Eddie Izzard in NYT

My favorite comedian is featured today in The New York Times. Best article about him I’ve seen since he was interviewed by Bono for The Independent.

Great to learn that Izzard’s going on tour again. He’s the only standup comic I’ve ever paid big money to see in concert. Dress to Kill is the most extraordinary standup comedy act I’ve ever seen, and if I had to look for anything close to it, I’d end up pointing at other Izzard shows. I usually describe him by saying that the voices in the heads of Monty Python, the 70s-era Steve Martin, and the glory days of Robin Williams standup have *all* moved into Izzard’s head, and while he’s on stage, they all play inspired improvisational jazz.

Here’s what the Times says:

His humor reflects the scattershot lunacy of Monty Python, but with flashes of Robin Williams’s manic energy and a sophisticated silliness that is entirely his own. Walk into a room, say ‚”Cake? Or death,”and some people will fall on the floor laughing at the phrase from one of the most uproarious and sharpest parts of Dress to Kill. He imagined what it would have been like if the Church of England, instead of the Romans, had tried to conquer the world. It might have resembled a polite invitation to tea with the vicar, he said in the act. “Cake? Or death?”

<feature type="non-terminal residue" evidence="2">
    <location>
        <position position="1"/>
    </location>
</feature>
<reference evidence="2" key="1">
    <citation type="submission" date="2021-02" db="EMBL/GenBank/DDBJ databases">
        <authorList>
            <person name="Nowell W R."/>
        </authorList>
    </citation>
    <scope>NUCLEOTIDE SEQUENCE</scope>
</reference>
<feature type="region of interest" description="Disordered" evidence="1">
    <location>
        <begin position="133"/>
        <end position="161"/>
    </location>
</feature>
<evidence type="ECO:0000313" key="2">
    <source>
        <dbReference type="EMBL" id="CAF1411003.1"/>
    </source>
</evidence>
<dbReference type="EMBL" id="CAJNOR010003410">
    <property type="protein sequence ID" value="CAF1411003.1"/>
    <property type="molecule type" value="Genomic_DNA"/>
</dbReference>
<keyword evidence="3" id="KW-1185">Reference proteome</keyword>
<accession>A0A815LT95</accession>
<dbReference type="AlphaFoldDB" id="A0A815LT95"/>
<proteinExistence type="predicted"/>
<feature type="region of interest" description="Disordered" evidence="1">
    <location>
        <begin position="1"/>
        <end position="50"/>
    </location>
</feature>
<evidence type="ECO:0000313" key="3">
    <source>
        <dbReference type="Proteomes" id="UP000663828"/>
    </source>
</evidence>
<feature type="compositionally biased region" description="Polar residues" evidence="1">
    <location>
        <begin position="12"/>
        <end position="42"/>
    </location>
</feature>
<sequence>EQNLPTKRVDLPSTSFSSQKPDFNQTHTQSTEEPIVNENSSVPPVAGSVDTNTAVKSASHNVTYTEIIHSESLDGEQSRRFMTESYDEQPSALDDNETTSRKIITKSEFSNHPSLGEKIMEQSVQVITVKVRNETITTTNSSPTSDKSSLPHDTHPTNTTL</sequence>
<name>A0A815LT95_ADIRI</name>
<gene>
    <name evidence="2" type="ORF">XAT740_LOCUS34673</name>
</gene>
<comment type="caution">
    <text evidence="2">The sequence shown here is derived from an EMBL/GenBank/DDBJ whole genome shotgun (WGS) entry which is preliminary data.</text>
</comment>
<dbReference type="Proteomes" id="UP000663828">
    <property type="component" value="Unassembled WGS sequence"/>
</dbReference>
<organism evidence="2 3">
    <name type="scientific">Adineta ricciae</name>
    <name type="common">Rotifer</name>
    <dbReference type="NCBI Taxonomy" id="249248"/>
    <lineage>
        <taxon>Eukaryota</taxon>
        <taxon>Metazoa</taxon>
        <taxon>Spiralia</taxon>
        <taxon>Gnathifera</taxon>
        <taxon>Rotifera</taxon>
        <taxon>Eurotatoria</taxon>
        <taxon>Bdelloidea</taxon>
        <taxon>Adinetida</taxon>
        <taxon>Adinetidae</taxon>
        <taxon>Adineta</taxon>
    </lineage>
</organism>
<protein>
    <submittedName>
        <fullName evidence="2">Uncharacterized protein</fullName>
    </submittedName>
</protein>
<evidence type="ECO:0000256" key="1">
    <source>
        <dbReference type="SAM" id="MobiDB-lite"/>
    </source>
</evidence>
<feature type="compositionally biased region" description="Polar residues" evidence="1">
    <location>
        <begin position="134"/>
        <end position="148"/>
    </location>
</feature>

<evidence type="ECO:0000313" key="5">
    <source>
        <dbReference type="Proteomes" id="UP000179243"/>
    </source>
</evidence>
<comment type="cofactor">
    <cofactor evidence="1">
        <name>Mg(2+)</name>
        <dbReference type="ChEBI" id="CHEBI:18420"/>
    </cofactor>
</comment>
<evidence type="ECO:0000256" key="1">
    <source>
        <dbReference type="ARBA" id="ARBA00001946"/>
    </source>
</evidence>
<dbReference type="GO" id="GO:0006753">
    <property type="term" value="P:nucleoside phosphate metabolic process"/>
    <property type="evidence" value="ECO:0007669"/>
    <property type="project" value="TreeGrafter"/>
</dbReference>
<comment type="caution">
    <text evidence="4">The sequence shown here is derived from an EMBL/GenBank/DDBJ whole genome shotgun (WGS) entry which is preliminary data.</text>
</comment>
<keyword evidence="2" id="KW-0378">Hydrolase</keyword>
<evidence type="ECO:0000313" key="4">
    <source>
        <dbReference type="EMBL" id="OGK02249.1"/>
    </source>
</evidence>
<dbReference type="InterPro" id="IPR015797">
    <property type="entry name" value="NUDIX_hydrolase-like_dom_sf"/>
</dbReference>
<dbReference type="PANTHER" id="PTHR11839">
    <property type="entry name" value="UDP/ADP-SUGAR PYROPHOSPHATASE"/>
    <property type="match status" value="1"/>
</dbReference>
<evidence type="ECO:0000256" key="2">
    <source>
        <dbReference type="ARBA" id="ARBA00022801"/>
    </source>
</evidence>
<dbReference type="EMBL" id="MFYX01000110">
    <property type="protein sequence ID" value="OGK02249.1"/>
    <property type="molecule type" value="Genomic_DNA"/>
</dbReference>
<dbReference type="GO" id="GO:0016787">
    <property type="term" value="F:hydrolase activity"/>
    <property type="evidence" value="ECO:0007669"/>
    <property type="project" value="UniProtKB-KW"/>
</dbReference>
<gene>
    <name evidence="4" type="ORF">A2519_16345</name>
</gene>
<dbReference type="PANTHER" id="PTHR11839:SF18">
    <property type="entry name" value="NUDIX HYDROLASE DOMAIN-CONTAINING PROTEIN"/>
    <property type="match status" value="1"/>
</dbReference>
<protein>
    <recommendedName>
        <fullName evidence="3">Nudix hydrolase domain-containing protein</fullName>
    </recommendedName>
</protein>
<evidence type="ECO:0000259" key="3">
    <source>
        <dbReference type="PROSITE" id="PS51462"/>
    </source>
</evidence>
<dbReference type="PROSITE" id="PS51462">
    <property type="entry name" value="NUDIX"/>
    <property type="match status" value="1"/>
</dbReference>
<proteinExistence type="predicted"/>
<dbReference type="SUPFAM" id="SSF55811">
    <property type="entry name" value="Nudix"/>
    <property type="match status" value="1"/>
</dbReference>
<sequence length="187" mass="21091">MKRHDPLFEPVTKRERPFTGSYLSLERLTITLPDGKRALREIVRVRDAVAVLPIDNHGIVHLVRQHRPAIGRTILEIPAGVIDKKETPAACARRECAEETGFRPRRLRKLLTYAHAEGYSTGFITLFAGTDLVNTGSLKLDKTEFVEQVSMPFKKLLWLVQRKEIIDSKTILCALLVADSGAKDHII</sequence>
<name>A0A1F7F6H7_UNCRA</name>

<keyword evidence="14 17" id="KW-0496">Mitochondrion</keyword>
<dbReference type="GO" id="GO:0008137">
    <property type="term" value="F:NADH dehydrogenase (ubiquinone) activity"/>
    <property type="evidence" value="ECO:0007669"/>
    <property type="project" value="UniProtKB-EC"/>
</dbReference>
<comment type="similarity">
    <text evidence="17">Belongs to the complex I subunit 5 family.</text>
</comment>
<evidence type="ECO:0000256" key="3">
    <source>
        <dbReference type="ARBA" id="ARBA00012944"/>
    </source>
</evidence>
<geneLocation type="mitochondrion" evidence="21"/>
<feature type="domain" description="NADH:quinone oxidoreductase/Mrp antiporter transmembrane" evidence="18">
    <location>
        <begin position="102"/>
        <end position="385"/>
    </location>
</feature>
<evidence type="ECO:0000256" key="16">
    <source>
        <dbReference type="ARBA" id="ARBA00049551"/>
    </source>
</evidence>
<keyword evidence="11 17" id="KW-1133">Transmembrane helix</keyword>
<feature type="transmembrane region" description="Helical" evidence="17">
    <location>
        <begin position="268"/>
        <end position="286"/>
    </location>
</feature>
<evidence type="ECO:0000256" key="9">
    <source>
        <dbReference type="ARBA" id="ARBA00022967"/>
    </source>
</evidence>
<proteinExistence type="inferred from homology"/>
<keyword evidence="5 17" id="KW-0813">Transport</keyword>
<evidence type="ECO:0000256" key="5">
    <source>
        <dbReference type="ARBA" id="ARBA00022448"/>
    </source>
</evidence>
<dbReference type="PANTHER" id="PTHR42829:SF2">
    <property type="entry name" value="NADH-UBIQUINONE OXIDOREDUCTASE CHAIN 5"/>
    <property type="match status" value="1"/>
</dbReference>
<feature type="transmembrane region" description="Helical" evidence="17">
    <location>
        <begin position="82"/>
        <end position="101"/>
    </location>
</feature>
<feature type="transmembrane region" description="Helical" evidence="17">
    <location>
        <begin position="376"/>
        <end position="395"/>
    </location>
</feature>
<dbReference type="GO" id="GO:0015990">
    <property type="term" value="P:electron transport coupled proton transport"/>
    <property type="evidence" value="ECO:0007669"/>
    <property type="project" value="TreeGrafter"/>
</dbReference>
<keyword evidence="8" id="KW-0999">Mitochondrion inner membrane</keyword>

Describing Mr. Izzard’s humor, Mr. Williams said by e-mail: “It sounds like a contradiction, but his comedy is gentle cutting edge. Kind of like a velvet razor.”

Part of this edge comes from walking onstage not knowing exactly where he’ll begin, in performances that have a sense of direction rather than a script. I saw two workshop shows a few nights apart at the Union Square Theater, and the second began with a completely fresh, high-energy rush of material, a dazzling little prologue: he danced out as though he were on Broadway, raced through a snippet about Hamlet (“Dad is dead?”), did Christopher Walken as George Bush, and said he is clueless about Broadway shows because “I’m a straight transvestite; I know nothing about musicals.”

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About Jeffrey Overstreet

Jeffrey Overstreet has two passions: writing fiction, and celebrating art — music, cinema, photography, literature — through writing and teaching. He is the author of a “memoir of dangerous moviegoing” — Through a Screen Darkly. And his four-novel fantasy series, The Auralia Thread, which begins with Auralia's Colors, was published by Random House. He speaks at universities and conferences around the world about understanding art through eyes of faith. He is earning his MFA in Creative Writing at Seattle Pacific University, where he has worked for 11 years as an editor, writer, and communications project manager. His work has been recognized in The New Yorker, TIME, The Seattle Times, IMAGE, Ravi Zacharias International — and Christianity Today, where he served as a film journalist for more than a decade. He recently began a weekly column called "Listening Closer" for Christ and Pop Culture.